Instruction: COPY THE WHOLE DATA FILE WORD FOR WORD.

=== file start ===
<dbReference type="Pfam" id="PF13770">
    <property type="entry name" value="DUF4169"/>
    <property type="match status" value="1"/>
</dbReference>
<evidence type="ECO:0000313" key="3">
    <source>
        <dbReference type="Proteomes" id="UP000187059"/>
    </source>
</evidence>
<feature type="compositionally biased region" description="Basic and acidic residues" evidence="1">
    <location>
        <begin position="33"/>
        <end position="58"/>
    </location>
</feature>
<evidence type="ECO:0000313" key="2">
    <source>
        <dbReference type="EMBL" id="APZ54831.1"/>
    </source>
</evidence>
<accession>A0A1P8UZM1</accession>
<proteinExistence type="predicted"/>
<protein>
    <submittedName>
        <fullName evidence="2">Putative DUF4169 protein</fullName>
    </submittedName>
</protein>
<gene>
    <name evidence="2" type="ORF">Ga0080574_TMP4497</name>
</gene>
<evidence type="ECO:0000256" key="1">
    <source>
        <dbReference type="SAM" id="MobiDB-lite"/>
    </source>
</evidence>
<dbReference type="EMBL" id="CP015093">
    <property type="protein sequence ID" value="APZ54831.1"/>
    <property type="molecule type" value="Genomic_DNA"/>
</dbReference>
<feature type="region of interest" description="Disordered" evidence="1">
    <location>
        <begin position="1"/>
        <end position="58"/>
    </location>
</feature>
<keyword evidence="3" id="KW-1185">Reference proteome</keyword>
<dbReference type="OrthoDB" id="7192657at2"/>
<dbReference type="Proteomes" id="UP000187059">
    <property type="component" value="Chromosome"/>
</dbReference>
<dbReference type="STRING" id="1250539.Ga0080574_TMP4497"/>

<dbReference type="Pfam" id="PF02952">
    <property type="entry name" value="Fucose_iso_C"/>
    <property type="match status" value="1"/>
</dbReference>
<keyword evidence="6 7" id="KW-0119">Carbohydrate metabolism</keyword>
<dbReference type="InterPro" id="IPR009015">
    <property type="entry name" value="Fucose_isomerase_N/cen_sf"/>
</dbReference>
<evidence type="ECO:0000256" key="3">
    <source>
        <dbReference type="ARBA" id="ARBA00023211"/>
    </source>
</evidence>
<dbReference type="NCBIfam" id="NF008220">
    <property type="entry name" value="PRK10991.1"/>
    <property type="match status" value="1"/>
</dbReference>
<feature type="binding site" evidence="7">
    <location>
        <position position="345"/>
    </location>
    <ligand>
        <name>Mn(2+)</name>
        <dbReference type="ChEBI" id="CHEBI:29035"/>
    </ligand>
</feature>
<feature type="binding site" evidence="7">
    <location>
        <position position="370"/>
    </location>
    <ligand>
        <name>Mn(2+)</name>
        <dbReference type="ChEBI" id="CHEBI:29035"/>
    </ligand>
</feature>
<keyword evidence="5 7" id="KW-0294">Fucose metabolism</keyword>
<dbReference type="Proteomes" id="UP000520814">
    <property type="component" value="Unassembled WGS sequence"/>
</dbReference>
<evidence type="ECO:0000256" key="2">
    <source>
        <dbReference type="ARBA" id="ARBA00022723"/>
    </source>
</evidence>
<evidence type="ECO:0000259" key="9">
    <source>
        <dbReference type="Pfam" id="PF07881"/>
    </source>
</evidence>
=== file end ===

<dbReference type="Pfam" id="PF13770">
    <property type="entry name" value="DUF4169"/>
    <property type="match status" value="1"/>
</dbReference>
<evidence type="ECO:0000313" key="3">
    <source>
        <dbReference type="Proteomes" id="UP000187059"/>
    </source>
</evidence>
<feature type="compositionally biased region" description="Basic and acidic residues" evidence="1">
    <location>
        <begin position="33"/>
        <end position="58"/>
    </location>
</feature>
<evidence type="ECO:0000313" key="2">
    <source>
        <dbReference type="EMBL" id="APZ54831.1"/>
    </source>
</evidence>
<accession>A0A1P8UZM1</accession>
<proteinExistence type="predicted"/>
<protein>
    <submittedName>
        <fullName evidence="2">Putative DUF4169 protein</fullName>
    </submittedName>
</protein>
<gene>
    <name evidence="2" type="ORF">Ga0080574_TMP4497</name>
</gene>
<evidence type="ECO:0000256" key="1">
    <source>
        <dbReference type="SAM" id="MobiDB-lite"/>
    </source>
</evidence>
<dbReference type="EMBL" id="CP015093">
    <property type="protein sequence ID" value="APZ54831.1"/>
    <property type="molecule type" value="Genomic_DNA"/>
</dbReference>
<feature type="region of interest" description="Disordered" evidence="1">
    <location>
        <begin position="1"/>
        <end position="58"/>
    </location>
</feature>
<keyword evidence="3" id="KW-1185">Reference proteome</keyword>
<dbReference type="OrthoDB" id="7192657at2"/>
<dbReference type="Proteomes" id="UP000187059">
    <property type="component" value="Chromosome"/>
</dbReference>
<dbReference type="STRING" id="1250539.Ga0080574_TMP4497"/>

<dbReference type="Pfam" id="PF02952">
    <property type="entry name" value="Fucose_iso_C"/>
    <property type="match status" value="1"/>
</dbReference>
<keyword evidence="6 7" id="KW-0119">Carbohydrate metabolism</keyword>
<dbReference type="InterPro" id="IPR009015">
    <property type="entry name" value="Fucose_isomerase_N/cen_sf"/>
</dbReference>
<evidence type="ECO:0000256" key="3">
    <source>
        <dbReference type="ARBA" id="ARBA00023211"/>
    </source>
</evidence>
<dbReference type="NCBIfam" id="NF008220">
    <property type="entry name" value="PRK10991.1"/>
    <property type="match status" value="1"/>
</dbReference>
<feature type="binding site" evidence="7">
    <location>
        <position position="345"/>
    </location>
    <ligand>
        <name>Mn(2+)</name>
        <dbReference type="ChEBI" id="CHEBI:29035"/>
    </ligand>
</feature>
<feature type="binding site" evidence="7">
    <location>
        <position position="370"/>
    </location>
    <ligand>
        <name>Mn(2+)</name>
        <dbReference type="ChEBI" id="CHEBI:29035"/>
    </ligand>
</feature>
<keyword evidence="5 7" id="KW-0294">Fucose metabolism</keyword>
<dbReference type="Proteomes" id="UP000520814">
    <property type="component" value="Unassembled WGS sequence"/>
</dbReference>
<evidence type="ECO:0000256" key="2">
    <source>
        <dbReference type="ARBA" id="ARBA00022723"/>
    </source>
</evidence>
<evidence type="ECO:0000259" key="9">
    <source>
        <dbReference type="Pfam" id="PF07881"/>
    </source>
</evidence>